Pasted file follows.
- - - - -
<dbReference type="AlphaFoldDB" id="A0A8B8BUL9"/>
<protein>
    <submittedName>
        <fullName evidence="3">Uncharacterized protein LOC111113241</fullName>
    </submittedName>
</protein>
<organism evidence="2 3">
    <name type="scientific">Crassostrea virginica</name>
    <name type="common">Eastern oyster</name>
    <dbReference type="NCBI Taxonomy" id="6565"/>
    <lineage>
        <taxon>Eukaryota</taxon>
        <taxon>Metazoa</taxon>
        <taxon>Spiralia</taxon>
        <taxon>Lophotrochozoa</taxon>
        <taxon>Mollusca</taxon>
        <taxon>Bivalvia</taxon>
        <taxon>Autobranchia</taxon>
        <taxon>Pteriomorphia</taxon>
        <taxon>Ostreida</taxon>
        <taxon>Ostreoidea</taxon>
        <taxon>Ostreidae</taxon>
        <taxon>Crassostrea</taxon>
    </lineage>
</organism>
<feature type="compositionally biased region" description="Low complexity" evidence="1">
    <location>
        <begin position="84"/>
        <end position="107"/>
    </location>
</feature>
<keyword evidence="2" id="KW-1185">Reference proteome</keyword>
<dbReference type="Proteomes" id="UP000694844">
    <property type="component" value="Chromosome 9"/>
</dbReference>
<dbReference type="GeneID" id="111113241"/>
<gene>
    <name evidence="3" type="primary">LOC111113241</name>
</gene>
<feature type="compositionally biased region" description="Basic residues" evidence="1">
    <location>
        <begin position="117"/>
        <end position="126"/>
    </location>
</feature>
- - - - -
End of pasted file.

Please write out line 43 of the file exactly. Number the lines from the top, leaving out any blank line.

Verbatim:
        <end position="126"/>